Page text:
Substrate bumps or projections 18a-h constructed of typically gold material are formed by conventional processing techniques on the substrate contact pads 20a-h on the substrate 12. Both the die bond pad bumps 14a-h and the substrate bumps 18a-h are substantially rigid and preferably are formed of material having a thermal expansion coefficient matching that of the chip 10 and the substrate 12, in order to decrease the stress caused by the chip and the substrate expanding and contracting at different rates. "Substantially rigid" as used herein means that the bumps are not springy or capable of movement other than by expansion and construction due to temperature changes. Also, it is contemplated to use a relatively soft material to form the bond pad bumps 14a-h and the substrate bumps 18a-h, to provide ductile relief and thereby further reduce such stress. Typically the bumps have a height of from about 0.025 mm to about 0.1 mm and a maximum width of from about 0.02 mm to about 0.1 mm. The substrate and die are moved relative to each other so that the respective bumps are in a substantially common plane and spaced from each other. Overlap dimensions "a" in FIG. 1 (e.g., the overlap between the row of die bond pad bumps 14a-d and the row of substrate bumps 18a-d) are selected to result in appropriate clearance dimensions "d" (FIG. 2) after the substrate 12 is cooled as described below. Dimension "a" is typically in a range of from about 0.001 mm to about 0.05 mm while dimension "d" is in a range of from about 0.02 mm to about 0.1 mm.

The substrate 12 is then cooled preferably to about -150° C. to -100° C. to "shrink" or move the two rows of substrate bumps 18a-d and 18e-h closer together so that the two rows of substrate bumps will "fit inside" the corresponding two rows of bond pad bumps 14a-d and 14e-h. For example, liquid nitrogen or another appropriate coolant can be used to cool the substrate to an appropriate temperature. FIG. 2 is a side view of the chip 10 after the substrate 12 is cooled but before the chip 10 is attached to substrate 12 in accordance with the present invention. Dimensions "d" in FIG. 2 (e.g., the clearance between the row of die bond pad bumps 14a-d and the row of substrate bumps 18a-d) are selected (a) to provide adequate clearance for mounting the chip 10 on the substrate 12 and (b) to provide an appropriate amount of tension (after the substrate 12 is allowed to return to ambient temperature) to create a "press fit" bond between the bond pad bumps 14a-d and the corresponding substrate bumps 18a-d, but (c) to limit such tension to an acceptable level in order to prevent stress-induced breakage. In this regard, it should be noted that, in addition to cooling the substrate 12 to "shrink" the substrate, it may be desirable to warm the chip 10 to "expand" the chip to produce the appropriate clearance dimensions "d". As shown in FIG. 2, the chip 10 is then aligned with the substrate 12 using conventional alignment techniques so that the row of bond pad bumps 14a-d is offset laterally from the row of substrate bumps 18a-d, thus allowing the chip 10 to be moved toward the substrate 12 and mounted on the substrate.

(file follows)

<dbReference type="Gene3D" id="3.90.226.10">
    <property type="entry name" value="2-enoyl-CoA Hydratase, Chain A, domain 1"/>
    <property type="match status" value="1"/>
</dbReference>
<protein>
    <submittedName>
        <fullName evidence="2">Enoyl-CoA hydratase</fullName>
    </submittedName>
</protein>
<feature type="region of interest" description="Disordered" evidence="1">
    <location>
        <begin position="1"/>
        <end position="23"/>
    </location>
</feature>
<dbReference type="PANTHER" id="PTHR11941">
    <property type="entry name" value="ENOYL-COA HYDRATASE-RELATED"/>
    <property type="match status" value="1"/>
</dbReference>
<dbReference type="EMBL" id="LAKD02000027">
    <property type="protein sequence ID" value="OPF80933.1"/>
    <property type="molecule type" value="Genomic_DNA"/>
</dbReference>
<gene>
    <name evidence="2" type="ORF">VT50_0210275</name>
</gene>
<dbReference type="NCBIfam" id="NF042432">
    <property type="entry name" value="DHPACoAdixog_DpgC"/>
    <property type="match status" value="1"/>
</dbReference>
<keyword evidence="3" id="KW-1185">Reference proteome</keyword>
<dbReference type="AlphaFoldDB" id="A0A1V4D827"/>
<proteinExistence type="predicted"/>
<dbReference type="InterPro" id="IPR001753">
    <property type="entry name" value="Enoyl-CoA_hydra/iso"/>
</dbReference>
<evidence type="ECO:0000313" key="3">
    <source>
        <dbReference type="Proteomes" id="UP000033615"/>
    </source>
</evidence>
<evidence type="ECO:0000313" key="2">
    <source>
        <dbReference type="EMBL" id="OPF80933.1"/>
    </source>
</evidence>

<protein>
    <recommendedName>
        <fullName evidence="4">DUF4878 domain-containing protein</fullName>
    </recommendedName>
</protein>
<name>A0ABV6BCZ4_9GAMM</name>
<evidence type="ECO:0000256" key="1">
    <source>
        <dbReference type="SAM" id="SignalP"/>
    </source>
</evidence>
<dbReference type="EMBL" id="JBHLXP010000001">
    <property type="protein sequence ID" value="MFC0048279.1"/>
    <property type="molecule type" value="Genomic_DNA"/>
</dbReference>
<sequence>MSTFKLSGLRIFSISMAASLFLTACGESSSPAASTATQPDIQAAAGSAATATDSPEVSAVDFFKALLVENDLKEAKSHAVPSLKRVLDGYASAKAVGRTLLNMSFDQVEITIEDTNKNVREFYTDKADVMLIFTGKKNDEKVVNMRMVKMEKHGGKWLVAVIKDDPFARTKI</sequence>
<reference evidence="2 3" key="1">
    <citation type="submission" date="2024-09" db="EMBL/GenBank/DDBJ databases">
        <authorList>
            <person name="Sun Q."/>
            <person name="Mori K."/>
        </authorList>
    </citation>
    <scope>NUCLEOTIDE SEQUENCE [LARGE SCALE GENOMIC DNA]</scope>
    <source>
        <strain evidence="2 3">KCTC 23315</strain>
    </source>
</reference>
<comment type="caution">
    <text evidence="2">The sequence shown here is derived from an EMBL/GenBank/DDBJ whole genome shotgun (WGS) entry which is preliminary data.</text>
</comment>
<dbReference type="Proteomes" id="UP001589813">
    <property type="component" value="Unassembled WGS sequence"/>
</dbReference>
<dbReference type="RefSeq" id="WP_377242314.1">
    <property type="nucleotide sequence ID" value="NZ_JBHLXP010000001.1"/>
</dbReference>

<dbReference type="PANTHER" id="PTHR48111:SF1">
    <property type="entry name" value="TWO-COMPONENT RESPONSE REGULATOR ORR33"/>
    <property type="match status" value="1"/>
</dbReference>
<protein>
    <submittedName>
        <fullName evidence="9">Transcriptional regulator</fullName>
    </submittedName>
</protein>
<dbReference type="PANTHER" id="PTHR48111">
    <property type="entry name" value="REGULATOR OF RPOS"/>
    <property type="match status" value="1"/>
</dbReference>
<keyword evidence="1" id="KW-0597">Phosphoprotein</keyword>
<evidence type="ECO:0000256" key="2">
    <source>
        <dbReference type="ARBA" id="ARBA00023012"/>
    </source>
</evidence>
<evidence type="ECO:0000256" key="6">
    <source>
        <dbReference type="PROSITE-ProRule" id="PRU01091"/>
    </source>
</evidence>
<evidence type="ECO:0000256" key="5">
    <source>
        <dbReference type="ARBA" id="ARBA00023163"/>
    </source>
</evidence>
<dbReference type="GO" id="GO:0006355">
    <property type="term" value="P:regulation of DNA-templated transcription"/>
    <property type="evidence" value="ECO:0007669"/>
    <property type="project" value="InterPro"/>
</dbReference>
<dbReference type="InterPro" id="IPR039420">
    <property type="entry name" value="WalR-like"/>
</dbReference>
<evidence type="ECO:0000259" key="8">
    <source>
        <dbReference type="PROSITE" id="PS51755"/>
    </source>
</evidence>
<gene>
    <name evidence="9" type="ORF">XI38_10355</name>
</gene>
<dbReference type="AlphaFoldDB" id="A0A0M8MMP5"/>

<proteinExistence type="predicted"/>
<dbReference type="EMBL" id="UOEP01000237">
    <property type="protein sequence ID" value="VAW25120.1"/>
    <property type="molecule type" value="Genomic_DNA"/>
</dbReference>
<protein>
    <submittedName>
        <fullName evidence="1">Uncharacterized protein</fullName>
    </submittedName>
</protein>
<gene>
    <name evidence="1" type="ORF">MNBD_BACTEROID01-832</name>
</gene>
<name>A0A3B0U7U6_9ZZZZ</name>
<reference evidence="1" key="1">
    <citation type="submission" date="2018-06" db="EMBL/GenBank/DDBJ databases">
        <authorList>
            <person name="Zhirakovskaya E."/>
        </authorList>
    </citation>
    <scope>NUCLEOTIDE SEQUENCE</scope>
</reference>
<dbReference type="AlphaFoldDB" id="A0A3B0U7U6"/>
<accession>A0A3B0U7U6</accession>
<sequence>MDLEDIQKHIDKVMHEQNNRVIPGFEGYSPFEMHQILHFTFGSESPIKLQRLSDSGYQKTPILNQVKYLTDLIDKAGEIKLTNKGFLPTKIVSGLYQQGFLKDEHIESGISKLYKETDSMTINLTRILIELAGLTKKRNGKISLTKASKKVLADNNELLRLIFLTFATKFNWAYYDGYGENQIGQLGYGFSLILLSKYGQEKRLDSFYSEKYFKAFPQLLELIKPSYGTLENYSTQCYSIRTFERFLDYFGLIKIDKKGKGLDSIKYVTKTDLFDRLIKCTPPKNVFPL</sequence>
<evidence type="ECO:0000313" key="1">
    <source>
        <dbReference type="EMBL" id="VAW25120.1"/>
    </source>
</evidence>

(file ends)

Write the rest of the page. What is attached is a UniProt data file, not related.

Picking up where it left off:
The substrate 12 is then allowed to return to ambient temperature, so that the substrate 12 expands and the row of substrate bumps 18a-d moves laterally to form a "press fit" with the row of die bond pad bumps 14a-d while the row of substrate bumps 18e-h similarly forms a press fit with the row of die bond pad bumps 14e-h. Thus, this invention will allow the chip 10 to be properly aligned or "snapped" into the appropriate position when the two rows of substrate bumps form press fit bonds with the corresponding two rows of bond pad bumps on the chip. The press fit results in the chip 10 being automatically self-aligned in one dimension (e.g., in the x-direction) with the underlying substrate bumps, thereby substantially reducing the spacing required between adjacent chips mounted on the same substrate. FIG. 3 is a side view of the chip 10 after it is mounted on the substrate 12 according to the invention. Substrate bumps 18a-h are formed on conductive leads or "traces" 22a-h formed on the substrate 12. Conductive leads 22a-h interconnect the chip 10 with external circuitry (not shown).

FIG. 4 is a bottom view of the chip 10 showing two rows 14a-e and 14e-h of die bond pad bumps. In the embodiment of FIG. 4, the bond pad bumps form a peripheral array (arranged around the periphery of the chip). However, the present invention will permit various arrays of bond pad bumps to be used, as long as the appropriate amount of tension is provided as described above to create a "press fit" between each individual bond pad bump and its corresponding substrate bump.